It’s an interesting juxtaposition to see the human and the animal. Both being caught up in a longstanding cultural tradition to entertain the masses, but in the end…is it all worth it?
And while many in America may not know the full details of what transpires during a bullfight, suffice to say, “The Moment of Truth” is a film that captures the cultural event with enough detail that even one of Rossi’s main crew members was sickened by it.
I think that Ernest Hemingway best explained bullfighting as “anything capable of arousing passion in its favor will surely raise as much passion against it.”
I was pretty amazed myself of how much detail and footage of the actual bullfight was incorporated in the film. Every bloody moment of it but I can see how that footage helped enhance the character of Miguel. The viewer needed to see his progression as a toreador and to make it authentic, it worked well for Rosi to cast a real-life torero.
And Rosi knew the danger that his talent would be in as he would have to feature footage after footage of him taking on a bull and in today’s films, there is no way an actor will be risking their life onscreen. In the case of “The Moment of Truth”, there is a scene where Miguel Mateo was gored and injured, bloodied in all…suffice to say, this film could have turned out tragic realistically as the main star was injured.
But it’s because we see Miguel Mateo being pitted against the bull, no re-enactment, no special effects, it’s the real deal and Francesco Rossi and his crew of cinematographers were there to capture it all, as it’s not just a film, the actor is also risking his life in this film.
While the film does featuring the rags to riches storyline in the beginning of the film and also Rosi manages to squeeze in some screentime for the first Bond girl, American actress Linda Christian, the scenes that people will remember the most of this film are the actual arena footage. From Miguel to other toreadors taking on the bulls, or to see a crowd of people running around the arena trying to dodge a bull that runs astray, gorging anything that it comes into contact with and see people injured.
It sure seems barbaric, especially if you are a person that cares about animals, but this is a long-standing cultural event that has continued since the 1700’s and possibly even before that. Man vs. animal but what was more of sports entertainment, it’s now become tradition in Spain, Portugal, southern France and other countries.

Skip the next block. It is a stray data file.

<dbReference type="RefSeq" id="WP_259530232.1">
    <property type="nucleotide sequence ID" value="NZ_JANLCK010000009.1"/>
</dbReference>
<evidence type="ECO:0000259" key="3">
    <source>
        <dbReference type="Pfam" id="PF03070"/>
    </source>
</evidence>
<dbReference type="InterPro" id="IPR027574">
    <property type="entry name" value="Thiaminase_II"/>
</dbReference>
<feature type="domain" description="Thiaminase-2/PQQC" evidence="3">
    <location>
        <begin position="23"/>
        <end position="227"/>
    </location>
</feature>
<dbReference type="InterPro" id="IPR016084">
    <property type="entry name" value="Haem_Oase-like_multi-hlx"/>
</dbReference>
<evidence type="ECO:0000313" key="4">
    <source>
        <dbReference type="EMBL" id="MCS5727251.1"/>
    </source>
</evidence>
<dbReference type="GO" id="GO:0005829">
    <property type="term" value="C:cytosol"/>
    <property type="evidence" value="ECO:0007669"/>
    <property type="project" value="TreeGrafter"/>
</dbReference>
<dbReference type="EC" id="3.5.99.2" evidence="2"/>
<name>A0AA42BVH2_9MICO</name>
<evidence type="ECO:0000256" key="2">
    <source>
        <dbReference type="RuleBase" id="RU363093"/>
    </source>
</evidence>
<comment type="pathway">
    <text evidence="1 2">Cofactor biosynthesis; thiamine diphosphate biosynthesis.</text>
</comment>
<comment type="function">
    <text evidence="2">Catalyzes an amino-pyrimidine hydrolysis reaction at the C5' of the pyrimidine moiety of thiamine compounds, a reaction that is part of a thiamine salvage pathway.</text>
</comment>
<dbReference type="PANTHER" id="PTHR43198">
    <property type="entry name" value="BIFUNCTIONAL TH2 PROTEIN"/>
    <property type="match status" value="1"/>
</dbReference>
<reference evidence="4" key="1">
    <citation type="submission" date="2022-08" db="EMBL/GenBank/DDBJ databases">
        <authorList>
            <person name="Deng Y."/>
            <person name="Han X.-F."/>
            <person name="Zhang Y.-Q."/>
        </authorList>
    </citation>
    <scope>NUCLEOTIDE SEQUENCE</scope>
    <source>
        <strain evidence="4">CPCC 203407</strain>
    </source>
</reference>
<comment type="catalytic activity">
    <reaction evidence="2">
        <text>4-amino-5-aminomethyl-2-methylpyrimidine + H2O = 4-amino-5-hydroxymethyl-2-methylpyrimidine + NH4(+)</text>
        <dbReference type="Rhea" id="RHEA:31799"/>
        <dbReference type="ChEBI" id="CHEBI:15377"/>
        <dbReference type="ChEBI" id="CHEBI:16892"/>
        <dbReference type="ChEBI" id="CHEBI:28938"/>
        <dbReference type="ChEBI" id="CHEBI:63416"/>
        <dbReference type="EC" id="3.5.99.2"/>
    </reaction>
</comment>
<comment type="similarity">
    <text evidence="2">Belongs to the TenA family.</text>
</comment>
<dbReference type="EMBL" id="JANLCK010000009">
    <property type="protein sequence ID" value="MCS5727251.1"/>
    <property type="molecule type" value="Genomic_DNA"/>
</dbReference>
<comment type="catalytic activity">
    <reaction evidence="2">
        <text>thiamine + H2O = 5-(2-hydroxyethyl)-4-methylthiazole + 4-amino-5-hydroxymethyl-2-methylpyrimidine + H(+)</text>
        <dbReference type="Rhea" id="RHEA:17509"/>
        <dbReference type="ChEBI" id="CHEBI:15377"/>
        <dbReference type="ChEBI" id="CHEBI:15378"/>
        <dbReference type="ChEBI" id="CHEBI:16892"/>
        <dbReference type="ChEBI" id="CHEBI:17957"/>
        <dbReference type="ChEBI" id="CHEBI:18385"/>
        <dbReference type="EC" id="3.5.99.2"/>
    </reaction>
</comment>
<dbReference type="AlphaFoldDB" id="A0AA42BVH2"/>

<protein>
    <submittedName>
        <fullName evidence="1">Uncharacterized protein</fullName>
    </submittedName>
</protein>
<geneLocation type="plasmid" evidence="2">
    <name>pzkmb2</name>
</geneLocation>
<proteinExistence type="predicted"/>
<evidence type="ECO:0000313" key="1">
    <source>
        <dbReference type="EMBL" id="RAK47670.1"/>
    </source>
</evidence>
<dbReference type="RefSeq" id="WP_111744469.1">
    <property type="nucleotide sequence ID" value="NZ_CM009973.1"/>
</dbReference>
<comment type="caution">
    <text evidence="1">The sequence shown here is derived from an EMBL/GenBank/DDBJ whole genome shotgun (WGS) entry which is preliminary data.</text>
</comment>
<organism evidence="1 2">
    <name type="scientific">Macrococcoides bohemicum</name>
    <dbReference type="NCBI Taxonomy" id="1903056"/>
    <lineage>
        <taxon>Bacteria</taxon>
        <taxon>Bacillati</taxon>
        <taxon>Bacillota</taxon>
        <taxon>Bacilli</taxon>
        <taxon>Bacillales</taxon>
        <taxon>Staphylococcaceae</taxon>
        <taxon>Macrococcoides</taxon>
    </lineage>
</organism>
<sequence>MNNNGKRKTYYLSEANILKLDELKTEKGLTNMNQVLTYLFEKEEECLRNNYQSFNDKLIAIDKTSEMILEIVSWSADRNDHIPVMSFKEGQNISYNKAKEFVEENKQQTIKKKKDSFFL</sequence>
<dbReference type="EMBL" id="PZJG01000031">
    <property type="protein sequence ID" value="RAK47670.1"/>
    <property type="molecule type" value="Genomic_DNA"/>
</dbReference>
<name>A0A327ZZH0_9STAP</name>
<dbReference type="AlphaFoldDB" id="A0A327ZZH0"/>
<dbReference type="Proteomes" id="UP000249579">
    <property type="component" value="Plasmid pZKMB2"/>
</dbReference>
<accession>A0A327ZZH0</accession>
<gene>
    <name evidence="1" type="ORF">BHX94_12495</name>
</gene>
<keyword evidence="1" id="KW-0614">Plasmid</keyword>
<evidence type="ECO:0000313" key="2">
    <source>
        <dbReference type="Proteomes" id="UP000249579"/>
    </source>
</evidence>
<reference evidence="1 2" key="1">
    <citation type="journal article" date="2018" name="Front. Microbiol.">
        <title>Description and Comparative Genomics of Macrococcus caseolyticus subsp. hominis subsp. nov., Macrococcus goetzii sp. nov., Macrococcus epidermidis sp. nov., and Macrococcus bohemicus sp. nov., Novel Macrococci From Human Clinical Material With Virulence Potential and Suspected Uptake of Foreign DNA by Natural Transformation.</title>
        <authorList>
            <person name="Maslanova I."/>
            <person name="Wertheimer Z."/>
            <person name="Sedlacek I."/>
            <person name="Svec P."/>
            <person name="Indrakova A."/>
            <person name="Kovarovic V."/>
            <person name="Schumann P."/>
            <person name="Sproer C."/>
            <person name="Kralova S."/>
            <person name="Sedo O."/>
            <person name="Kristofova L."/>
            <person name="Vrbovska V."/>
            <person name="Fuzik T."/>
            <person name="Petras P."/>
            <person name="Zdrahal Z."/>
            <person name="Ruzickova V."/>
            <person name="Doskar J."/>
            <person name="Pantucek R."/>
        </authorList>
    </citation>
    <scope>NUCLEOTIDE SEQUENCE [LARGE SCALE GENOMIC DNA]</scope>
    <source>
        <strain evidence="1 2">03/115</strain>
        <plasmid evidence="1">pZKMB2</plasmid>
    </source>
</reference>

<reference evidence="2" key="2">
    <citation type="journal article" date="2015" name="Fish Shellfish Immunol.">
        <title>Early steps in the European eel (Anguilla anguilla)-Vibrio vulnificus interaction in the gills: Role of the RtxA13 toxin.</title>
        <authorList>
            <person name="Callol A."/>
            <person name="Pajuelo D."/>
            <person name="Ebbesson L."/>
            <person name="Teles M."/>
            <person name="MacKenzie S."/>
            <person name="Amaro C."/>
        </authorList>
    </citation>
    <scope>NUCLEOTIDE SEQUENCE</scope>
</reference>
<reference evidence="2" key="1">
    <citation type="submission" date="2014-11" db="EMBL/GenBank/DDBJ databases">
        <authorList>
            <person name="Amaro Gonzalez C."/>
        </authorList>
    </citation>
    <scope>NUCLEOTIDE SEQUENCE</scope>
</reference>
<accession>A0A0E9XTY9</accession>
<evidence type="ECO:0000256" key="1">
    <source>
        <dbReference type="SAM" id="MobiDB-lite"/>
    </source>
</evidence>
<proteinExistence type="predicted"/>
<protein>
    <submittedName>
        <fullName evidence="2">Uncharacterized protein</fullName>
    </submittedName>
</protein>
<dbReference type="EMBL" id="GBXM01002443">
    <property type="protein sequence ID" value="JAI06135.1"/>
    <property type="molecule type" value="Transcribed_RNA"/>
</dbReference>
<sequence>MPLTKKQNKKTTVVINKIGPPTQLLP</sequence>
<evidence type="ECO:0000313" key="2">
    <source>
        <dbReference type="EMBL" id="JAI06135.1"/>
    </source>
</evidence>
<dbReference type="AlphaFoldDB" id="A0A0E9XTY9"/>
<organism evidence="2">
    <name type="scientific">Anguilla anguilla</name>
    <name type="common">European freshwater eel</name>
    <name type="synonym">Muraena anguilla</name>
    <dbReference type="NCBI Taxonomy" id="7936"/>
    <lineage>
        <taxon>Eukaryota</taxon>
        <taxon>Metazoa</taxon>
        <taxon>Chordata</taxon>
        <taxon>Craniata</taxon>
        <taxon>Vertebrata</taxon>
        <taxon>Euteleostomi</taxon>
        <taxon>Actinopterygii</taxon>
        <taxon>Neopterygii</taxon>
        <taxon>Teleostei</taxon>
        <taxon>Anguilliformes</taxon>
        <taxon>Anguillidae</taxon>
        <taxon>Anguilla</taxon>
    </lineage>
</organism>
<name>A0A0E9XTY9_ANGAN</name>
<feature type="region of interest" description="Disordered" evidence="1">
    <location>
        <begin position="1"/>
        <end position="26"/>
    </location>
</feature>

There is no denying that Miguel Mateo and his elegance of swinging the red drape around the bull, close up to the point where he puts his arm to the bulls face with grace and a bull responding by rushing after him. And to hear the audience react with applause or gasp, for me…I can see how many can be entertained by it.
But because the many scenes of the actual killing of various bulls and watching blood flow through the back, to see them so energetic and suddenly collapse or seeing the bull’s throat slit with blood pouring out of it, once again, this film is not for the squeamish.
Overall, “The Moment of Truth” may not be as controversial as Francesco Rosi’s previous or even later films but it does show how far he was able to go when given that creative freedom and in the case of this film, that is to capture every detail of bullfighting. It’s definitely not a film for those who are compassionate about the treatment of animals or are bothered by violence towards an animal, but for those who look at bullfighting as a cultural tradition and artform and for those who want to watch a film from one of Italy’s legendary postwar neorealist filmmakers – Francesco Rosi, “The Moment of Truth” is worth recommending!